With earnings season winding down and China (for the moment) on the back burner, many investors are worrying about a rising interest rate environment weighing on the stock market, especially since the Federal Reserve’s favorite price gauge—the Personal Income Expenditures (PCE) price index—last week showed US inflation had approached the Fed’s 2% target level.
And wouldn’t you know it, the Producer Price Index (PPI) comes out today, followed tomorrow by the Consumer Price Index (CPI).
For some important context: Inflation reaching 2% doesn’t automatically mean runaway prices and a crumbling stock market. Second, shorter timeframes can offer at least partial immunity to inflation, because the catalysts that drive short-term market moves—earnings, economic news, geopolitical events, mergers, and so on—won’t cease to exist if inflation becomes the dominant macro theme in the market.
Further, there are a ton of possibilities out there that many traders employ to attempt to benefit from this type of environment, so let’s walk through a few fan favorites.
First, of course, broadly speaking traders also have the flexibility to take short positions (either in the broad market or individual stocks) if they anticipate down moves.
And then there’s gold, which has long been considered an inflation hedge—although the data suggest its performance in this regard is mixed, at best. In fact, with the exception of the 1970s—when double-digit inflation rocked the US economy and gold took off to the upside—there hasn’t been much evidence that gold increases in value when inflation is on the rise.1 In other words, outside of a 1970s-like “inflation shock,” gold bulls could be disappointed by the metal’s upside, even if inflation continues to rise.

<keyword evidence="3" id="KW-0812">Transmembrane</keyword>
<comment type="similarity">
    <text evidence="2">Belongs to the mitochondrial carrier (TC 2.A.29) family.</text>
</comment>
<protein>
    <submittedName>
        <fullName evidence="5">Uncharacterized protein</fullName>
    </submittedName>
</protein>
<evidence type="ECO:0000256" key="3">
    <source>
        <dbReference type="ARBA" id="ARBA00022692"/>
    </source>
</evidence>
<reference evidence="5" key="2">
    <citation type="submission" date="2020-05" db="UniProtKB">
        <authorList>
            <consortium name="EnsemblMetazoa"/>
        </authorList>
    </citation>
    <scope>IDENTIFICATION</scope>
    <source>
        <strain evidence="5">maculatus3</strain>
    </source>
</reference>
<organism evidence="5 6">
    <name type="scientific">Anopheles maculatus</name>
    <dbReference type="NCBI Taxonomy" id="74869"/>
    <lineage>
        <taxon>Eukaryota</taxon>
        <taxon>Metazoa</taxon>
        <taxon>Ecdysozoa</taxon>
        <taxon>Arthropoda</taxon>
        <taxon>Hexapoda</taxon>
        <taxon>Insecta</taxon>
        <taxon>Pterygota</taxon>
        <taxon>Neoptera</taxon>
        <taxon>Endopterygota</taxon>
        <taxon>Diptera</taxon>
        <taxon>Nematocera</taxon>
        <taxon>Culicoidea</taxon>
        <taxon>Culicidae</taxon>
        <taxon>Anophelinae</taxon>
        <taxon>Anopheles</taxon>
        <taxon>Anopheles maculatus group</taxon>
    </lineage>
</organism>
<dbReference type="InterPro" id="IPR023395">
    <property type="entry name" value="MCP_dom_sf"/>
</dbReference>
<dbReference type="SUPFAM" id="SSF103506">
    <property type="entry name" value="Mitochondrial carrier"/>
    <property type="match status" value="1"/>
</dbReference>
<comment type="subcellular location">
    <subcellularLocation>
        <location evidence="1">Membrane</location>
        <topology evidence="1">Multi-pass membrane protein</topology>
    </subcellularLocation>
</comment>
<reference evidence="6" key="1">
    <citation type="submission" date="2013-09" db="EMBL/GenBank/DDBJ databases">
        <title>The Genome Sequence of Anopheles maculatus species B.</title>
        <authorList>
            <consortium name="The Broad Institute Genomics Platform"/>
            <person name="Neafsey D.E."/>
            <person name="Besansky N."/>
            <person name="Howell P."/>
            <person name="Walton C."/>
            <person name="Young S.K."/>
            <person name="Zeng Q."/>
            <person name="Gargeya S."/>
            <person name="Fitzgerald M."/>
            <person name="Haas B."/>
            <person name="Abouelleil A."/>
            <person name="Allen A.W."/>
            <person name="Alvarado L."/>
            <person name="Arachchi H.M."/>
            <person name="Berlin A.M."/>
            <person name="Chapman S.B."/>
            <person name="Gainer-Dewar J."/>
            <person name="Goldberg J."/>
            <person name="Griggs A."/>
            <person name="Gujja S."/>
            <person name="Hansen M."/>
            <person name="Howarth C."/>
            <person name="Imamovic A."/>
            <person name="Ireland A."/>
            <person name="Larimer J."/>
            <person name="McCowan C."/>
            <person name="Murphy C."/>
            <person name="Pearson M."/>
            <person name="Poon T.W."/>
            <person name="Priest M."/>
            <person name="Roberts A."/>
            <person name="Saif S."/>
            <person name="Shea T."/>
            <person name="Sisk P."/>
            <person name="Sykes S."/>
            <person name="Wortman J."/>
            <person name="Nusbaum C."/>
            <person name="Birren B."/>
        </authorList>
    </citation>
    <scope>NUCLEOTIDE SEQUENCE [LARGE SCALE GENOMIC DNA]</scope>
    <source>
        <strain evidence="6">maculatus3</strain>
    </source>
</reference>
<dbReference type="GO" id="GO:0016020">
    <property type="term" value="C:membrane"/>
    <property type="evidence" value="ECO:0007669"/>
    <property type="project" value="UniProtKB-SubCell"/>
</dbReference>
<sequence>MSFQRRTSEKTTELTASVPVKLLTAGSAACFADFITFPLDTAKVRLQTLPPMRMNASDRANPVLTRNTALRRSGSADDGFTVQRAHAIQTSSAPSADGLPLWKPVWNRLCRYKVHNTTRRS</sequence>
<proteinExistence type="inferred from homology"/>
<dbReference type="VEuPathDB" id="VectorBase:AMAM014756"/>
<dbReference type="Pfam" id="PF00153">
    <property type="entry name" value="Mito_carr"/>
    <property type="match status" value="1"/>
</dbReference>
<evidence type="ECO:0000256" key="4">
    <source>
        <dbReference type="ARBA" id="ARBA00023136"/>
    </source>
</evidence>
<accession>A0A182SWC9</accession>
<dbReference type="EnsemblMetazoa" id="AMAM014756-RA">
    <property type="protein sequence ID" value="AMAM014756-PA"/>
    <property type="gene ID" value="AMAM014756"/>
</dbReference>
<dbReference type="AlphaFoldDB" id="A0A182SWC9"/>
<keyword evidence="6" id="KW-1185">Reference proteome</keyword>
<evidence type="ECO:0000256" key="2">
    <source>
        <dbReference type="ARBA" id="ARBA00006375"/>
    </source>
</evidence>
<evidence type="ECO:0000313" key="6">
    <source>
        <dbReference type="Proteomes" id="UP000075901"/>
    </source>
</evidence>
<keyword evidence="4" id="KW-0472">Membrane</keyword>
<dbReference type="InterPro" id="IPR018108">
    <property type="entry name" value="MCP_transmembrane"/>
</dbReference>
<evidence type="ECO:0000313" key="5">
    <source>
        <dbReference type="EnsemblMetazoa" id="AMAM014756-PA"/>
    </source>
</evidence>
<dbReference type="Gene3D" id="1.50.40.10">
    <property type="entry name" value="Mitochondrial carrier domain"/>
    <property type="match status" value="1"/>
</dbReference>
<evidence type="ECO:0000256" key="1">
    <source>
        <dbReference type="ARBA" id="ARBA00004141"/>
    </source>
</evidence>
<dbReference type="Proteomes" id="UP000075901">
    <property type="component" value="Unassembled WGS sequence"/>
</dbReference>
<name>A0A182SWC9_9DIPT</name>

Gold’s recent performance (June gold futures dropped to their lowest levels of the year last week) suggests the market may not be concerned about imminently-high inflation, or it simply isn’t going to react to inflation (or inflation worries) the way some people may expect.
Next up: Financials. Bank stocks are sometimes cited as favorable long-side plays in a rising-rate environment because one of their primary revenue sources comes from lending capital at interest—and the higher the rate, the more they profit (see “Trading the inflation card”).
Some financial exchanges may also fit the inflation-fighting bill. For example, the CME Group (CME) has been cited as a possible inflation-resistant stock because of its potential to benefit from increased financial hedging against rising rates—both through its many interest rate instruments, as well as in stock index and currency futures and options.2 More trading volume, more profit.
That’s a long-term perspective, so the ostensible approach would be for long-oriented traders to buy such stocks on weakness. The following daily chart shows CME has possibly begun forming a trading range after reaching a record high near $172 in March:
CME shares, which are up around 50% over the past year, recently tested their April swing low around $155 (which falls within a longer-term support/resistance zone), trading to lower intraday lows but rallying strongly last Friday. Bullish traders, certainly, will be looking for the stock to hold that level.
In the end, unlike investors, traders should probably be less concerned with the prospect of higher inflation, and more interested the possibilities it presents.
Market Mover Update: Oil and gas producer Devon Energy (DVN) has pulled back after last week’s earnings-announcement jump (see “Options smoke points to price-action fire”), and yesterday traded back into its pre-breakout consolidation—similar to the way the stock behaved after its mid-April up move:
Meanwhile, yesterday afternoon the White House announced it would pull the US out of the Iran nuclear deal and restore sanctions on Iran—a development some analysts believe could support higher long-term oil prices.3 June crude oil futures (CLM8), which had dropped to $68.02/barrel in yesterday morning, spiked above $70 on the announcement before pulling back to the $69.50-$70 range.
1 Reuters. Gold as an inflation hedge? Well, sort of... 3/1/18.
2 Barron’s. 6 Dividend Stocks That Hedge Against Inflation. 6/5/17.
3 CNBC.com. Trump will kill the Iran nuclear deal — and that's a 'long-lasting' boost for oil prices. 5/8/18.